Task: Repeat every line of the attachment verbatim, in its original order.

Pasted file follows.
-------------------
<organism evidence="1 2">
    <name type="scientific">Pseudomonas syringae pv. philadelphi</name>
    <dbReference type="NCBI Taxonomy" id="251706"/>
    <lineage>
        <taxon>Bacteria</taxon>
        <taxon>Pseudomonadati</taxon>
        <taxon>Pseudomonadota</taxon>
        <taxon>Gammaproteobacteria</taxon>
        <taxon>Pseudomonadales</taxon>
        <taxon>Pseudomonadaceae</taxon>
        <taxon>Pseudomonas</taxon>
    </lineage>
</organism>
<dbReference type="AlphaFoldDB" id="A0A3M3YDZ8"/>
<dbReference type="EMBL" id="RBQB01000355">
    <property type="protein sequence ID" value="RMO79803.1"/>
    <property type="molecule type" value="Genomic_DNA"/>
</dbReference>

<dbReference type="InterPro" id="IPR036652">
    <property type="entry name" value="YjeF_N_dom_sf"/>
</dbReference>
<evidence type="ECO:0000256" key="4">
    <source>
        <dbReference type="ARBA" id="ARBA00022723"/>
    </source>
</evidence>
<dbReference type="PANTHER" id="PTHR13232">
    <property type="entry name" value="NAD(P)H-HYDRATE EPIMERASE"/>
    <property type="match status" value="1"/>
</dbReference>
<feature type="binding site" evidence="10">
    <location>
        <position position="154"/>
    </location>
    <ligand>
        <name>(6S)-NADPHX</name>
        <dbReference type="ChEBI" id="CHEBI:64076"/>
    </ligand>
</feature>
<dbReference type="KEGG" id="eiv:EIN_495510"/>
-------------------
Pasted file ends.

<organism evidence="1 2">
    <name type="scientific">Pseudomonas syringae pv. philadelphi</name>
    <dbReference type="NCBI Taxonomy" id="251706"/>
    <lineage>
        <taxon>Bacteria</taxon>
        <taxon>Pseudomonadati</taxon>
        <taxon>Pseudomonadota</taxon>
        <taxon>Gammaproteobacteria</taxon>
        <taxon>Pseudomonadales</taxon>
        <taxon>Pseudomonadaceae</taxon>
        <taxon>Pseudomonas</taxon>
    </lineage>
</organism>
<dbReference type="AlphaFoldDB" id="A0A3M3YDZ8"/>
<dbReference type="EMBL" id="RBQB01000355">
    <property type="protein sequence ID" value="RMO79803.1"/>
    <property type="molecule type" value="Genomic_DNA"/>
</dbReference>

<dbReference type="InterPro" id="IPR036652">
    <property type="entry name" value="YjeF_N_dom_sf"/>
</dbReference>
<evidence type="ECO:0000256" key="4">
    <source>
        <dbReference type="ARBA" id="ARBA00022723"/>
    </source>
</evidence>
<dbReference type="PANTHER" id="PTHR13232">
    <property type="entry name" value="NAD(P)H-HYDRATE EPIMERASE"/>
    <property type="match status" value="1"/>
</dbReference>
<feature type="binding site" evidence="10">
    <location>
        <position position="154"/>
    </location>
    <ligand>
        <name>(6S)-NADPHX</name>
        <dbReference type="ChEBI" id="CHEBI:64076"/>
    </ligand>
</feature>
<dbReference type="KEGG" id="eiv:EIN_495510"/>